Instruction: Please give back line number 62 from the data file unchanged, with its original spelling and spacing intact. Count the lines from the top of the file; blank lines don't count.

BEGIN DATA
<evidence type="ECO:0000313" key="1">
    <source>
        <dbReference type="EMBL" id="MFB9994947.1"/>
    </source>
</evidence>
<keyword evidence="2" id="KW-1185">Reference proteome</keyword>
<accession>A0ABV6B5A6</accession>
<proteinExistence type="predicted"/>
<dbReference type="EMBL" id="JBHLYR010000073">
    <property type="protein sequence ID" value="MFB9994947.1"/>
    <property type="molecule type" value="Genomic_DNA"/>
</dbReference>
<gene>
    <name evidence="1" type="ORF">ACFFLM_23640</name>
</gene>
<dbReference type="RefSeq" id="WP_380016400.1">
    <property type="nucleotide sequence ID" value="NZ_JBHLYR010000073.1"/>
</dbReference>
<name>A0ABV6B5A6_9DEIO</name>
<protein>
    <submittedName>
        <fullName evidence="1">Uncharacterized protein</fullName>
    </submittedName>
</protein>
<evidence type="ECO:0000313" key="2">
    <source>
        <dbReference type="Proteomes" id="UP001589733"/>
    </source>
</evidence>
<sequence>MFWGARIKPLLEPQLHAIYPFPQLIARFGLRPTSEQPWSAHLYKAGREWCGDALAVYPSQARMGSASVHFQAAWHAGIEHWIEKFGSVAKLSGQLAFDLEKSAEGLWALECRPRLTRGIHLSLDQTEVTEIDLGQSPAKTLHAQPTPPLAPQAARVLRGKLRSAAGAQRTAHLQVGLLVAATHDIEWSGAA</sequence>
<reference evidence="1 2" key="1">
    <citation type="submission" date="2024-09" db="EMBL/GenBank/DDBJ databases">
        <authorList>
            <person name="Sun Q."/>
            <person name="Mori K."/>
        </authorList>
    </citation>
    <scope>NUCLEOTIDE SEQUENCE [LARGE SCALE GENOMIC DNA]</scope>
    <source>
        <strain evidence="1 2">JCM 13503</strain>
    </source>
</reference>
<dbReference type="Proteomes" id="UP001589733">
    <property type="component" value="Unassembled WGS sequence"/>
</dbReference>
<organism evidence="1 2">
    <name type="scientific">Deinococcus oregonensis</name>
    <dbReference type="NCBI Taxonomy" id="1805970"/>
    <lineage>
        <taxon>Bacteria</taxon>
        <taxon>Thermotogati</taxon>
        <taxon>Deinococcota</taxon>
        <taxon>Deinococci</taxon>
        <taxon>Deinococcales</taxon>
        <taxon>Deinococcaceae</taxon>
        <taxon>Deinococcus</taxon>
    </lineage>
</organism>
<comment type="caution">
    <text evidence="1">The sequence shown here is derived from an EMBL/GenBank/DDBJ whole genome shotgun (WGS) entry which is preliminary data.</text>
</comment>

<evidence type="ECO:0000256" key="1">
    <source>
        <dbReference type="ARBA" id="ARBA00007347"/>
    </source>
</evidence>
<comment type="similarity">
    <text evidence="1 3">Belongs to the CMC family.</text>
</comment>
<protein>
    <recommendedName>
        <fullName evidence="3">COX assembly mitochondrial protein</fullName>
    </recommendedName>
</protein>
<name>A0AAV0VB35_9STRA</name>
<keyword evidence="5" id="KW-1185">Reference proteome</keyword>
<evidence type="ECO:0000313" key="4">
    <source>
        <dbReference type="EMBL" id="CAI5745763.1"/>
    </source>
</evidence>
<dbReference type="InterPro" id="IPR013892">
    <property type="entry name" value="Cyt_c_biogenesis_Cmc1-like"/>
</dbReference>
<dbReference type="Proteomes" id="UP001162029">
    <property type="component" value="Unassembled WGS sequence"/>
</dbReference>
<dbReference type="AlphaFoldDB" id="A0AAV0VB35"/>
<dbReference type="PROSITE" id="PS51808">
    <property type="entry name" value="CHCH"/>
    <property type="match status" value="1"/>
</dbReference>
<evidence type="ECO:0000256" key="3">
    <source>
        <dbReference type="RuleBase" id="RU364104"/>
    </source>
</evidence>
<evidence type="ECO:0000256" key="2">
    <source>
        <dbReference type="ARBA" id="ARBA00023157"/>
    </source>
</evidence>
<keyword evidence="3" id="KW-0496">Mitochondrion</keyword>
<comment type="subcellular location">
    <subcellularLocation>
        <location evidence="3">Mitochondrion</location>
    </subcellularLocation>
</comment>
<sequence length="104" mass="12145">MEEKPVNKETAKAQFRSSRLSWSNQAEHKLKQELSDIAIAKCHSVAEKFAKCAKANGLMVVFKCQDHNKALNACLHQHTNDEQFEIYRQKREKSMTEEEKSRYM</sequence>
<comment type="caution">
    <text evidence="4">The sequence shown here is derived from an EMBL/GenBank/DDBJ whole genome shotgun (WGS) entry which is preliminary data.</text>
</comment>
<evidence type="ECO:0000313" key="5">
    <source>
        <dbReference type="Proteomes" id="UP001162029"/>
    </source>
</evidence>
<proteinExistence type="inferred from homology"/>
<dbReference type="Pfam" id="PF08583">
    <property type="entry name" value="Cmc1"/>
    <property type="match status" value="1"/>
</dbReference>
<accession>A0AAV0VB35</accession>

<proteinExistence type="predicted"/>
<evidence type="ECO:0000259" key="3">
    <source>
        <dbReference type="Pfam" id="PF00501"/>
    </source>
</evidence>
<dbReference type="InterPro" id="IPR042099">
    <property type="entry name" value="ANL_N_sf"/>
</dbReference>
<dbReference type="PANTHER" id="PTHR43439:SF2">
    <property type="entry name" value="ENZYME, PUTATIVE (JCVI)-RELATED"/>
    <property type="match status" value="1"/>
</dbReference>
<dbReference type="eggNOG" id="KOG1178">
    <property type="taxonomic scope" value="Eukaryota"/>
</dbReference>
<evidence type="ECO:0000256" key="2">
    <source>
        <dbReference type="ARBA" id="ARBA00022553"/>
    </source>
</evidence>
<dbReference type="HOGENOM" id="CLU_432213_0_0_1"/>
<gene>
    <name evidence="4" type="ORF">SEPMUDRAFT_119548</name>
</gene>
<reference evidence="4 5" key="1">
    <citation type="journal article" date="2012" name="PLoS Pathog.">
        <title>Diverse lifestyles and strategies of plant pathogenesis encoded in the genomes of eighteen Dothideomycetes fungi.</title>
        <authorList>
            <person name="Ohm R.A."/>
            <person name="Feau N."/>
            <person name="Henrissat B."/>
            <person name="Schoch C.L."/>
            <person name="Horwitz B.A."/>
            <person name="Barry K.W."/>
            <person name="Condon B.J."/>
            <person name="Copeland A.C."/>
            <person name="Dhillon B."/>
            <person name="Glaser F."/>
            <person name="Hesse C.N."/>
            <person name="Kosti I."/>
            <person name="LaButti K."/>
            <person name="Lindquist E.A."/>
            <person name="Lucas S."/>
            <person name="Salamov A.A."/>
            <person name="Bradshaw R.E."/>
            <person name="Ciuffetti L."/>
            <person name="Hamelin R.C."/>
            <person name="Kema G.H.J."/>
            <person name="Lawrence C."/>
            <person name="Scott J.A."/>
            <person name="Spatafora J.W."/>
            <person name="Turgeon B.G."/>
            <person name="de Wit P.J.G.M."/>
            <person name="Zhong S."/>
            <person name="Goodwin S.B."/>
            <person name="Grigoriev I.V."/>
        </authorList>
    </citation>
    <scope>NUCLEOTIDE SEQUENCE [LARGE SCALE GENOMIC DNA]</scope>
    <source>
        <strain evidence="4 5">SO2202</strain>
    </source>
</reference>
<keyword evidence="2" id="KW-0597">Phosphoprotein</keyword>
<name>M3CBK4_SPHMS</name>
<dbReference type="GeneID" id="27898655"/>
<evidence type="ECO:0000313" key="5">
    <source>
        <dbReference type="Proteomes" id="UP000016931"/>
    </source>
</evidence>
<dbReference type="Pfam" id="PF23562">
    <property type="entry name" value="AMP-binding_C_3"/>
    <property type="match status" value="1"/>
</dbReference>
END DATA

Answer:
<evidence type="ECO:0000256" key="1">